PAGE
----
What We Are Reading Today: Guardians of Liberty

What We Are Reading Today: Guardians of Liberty
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Updated 31 October 2020

What We Are Reading Today: Guardians of Liberty

What We Are Reading Today: Guardians of Liberty

Author: Linda Barrett Osborne

Guardians of Liberty explores the essential and basic American ideal of freedom of the press.
Linda Barrett Osborne, formerly of the Library of Congress Publishing Office, puts her cards on the table with the title Guardians of Liberty.
Guardians of Liberty “could not have come at a more critical time in our history. The book dives deep into the history of the freedom of the press and explains clearly why press freedom really matters,” said a review in goodreads.com.
“The book would be a strong addition to any secondary school library. It clearly explains the importance of the press, includes illustrative primary source materials and cites electronic resources (with links that can be accessed if the reader has the digital version),” the review added.
The book is “designed to train future non-journalists to consume the news avidly, responsibly and without fear or favor,” said Marc Tracy in a review for The New York Times.
Osborne is the author of several books for children on African American history, including Abrams’ Traveling the Freedom Road.


What We Are Reading Today: Blink by Malcolm Gladwell

What We Are Reading Today: Blink by Malcolm Gladwell
Updated 25 January 2021

What We Are Reading Today: Blink by Malcolm Gladwell

What We Are Reading Today: Blink by Malcolm Gladwell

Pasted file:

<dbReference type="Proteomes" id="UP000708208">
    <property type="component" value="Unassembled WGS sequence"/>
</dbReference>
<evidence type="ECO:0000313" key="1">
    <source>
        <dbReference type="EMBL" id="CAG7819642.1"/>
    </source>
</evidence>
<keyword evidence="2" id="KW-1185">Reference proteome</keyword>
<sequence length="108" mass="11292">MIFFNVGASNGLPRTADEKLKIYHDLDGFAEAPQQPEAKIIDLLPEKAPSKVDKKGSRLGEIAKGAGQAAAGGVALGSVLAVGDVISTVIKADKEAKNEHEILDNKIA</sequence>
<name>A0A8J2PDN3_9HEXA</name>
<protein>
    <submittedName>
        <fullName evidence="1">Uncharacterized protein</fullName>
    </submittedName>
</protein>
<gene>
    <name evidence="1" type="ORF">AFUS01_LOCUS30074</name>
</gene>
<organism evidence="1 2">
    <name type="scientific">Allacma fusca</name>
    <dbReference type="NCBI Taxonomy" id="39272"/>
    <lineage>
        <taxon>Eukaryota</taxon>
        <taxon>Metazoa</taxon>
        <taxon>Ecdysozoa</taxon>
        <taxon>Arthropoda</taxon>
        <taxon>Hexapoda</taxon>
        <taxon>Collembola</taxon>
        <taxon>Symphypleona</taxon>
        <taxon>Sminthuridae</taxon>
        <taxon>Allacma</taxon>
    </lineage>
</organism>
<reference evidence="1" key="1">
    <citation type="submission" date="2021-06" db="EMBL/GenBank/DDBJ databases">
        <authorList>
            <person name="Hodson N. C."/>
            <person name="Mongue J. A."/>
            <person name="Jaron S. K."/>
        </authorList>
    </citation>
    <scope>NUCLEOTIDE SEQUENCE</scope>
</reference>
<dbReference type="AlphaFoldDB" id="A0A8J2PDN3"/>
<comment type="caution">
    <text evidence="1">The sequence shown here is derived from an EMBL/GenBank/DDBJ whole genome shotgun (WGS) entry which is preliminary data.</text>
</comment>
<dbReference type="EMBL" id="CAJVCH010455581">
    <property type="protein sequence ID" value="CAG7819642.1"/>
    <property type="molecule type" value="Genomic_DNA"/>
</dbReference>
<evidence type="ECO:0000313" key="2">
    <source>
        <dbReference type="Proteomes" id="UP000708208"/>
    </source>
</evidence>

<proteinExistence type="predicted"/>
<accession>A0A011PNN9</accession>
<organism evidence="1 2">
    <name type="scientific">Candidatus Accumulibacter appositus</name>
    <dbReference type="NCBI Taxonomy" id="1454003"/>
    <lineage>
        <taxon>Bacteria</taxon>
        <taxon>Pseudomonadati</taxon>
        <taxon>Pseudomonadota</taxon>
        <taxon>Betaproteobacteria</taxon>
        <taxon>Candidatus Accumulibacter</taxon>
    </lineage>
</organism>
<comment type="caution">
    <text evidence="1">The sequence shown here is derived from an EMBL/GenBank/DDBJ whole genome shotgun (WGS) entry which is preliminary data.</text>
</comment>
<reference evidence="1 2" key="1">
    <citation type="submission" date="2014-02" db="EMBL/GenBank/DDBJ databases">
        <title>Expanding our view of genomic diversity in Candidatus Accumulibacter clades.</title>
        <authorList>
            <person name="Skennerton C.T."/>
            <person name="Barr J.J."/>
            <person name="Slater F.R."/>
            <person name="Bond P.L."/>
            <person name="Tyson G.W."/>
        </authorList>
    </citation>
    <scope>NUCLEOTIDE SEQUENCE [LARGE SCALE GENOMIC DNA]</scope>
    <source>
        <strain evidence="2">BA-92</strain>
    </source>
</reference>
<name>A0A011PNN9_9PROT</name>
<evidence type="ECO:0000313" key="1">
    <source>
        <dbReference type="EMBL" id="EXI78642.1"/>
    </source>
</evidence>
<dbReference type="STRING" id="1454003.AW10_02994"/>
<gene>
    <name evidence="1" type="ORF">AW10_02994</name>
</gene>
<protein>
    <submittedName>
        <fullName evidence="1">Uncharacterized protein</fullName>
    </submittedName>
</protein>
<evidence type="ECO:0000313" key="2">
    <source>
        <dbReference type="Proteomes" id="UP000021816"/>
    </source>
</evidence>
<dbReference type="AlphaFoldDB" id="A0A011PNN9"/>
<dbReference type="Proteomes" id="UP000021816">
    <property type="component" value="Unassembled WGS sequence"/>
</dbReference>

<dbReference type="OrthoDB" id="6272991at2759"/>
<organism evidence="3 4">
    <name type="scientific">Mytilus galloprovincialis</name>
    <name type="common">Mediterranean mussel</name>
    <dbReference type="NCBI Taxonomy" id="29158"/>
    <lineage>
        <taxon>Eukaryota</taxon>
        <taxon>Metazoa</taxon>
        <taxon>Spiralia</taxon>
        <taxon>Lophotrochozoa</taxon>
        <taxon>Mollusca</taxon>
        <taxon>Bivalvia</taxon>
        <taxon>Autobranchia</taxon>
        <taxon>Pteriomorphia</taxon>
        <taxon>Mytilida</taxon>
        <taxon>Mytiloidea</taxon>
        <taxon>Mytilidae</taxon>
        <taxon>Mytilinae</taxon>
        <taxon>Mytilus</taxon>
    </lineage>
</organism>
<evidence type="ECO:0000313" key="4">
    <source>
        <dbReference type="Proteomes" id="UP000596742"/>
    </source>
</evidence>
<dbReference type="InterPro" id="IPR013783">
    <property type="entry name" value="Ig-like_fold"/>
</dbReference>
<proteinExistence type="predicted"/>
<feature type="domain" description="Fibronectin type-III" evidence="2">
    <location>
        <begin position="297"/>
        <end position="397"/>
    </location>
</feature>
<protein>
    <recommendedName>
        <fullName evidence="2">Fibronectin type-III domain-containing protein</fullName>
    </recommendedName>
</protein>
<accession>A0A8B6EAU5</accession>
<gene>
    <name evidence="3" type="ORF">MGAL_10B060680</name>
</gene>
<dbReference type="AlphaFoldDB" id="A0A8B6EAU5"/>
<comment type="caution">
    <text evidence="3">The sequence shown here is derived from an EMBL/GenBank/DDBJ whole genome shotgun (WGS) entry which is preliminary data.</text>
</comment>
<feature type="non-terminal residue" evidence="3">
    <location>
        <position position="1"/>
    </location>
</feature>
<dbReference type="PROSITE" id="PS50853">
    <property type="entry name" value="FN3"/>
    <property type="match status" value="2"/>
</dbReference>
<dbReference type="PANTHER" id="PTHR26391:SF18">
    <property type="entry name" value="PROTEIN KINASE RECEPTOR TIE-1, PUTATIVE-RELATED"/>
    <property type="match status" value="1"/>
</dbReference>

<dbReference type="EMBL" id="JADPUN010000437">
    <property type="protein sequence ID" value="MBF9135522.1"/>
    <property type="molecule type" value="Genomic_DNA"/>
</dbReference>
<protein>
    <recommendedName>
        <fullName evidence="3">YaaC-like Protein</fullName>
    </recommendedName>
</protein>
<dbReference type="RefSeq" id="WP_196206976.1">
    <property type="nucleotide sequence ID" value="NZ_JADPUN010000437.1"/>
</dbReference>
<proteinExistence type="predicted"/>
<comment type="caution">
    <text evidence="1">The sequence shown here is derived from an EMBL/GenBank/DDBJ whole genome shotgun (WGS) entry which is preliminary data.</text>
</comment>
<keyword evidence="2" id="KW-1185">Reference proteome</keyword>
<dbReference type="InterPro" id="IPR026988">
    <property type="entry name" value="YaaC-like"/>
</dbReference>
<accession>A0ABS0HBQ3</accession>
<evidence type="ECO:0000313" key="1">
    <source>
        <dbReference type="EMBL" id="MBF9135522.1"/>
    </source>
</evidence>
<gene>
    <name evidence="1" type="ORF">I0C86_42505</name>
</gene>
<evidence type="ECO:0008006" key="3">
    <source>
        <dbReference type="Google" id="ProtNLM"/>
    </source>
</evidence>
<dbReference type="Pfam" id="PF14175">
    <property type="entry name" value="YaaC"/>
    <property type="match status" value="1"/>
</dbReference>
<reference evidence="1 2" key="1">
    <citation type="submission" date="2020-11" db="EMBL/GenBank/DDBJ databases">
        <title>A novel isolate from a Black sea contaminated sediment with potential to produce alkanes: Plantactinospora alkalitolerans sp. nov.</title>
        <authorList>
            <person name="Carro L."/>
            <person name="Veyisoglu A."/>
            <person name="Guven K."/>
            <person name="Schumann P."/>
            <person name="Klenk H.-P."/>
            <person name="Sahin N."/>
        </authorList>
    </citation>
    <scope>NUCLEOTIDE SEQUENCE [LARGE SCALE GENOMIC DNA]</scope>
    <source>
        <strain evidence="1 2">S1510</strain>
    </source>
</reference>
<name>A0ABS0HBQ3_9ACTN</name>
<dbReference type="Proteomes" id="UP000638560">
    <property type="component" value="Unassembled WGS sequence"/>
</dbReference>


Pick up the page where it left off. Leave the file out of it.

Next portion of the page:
In Blink, Malcolm Gladwell revolutionizes the way we understand the world within. Blink is a book about how we think without thinking, about choices that seem to be made in an instant — in the blink of an eye — that actually aren’t as simple as they seem. Why are some people brilliant decision makers, while others are consistently inept? Why do some people follow their instincts and win, while others end up stumbling into error? And why are the best decisions often those that are impossible to explain to others?

In Blink we meet the psychologist who has learned to predict whether a marriage will last, based on a few minutes of observing a couple, the tennis coach who knows when a player will double-fault before the racket even makes contact with the ball and the antiquities experts who recognize a fake at a glance. 

Blink reveals that great decision-makers aren’t those who process the most information or spend the most time deliberating, but those who have perfected the art of “thin-slicing” — filtering the very
few factors that matter from a number of variables.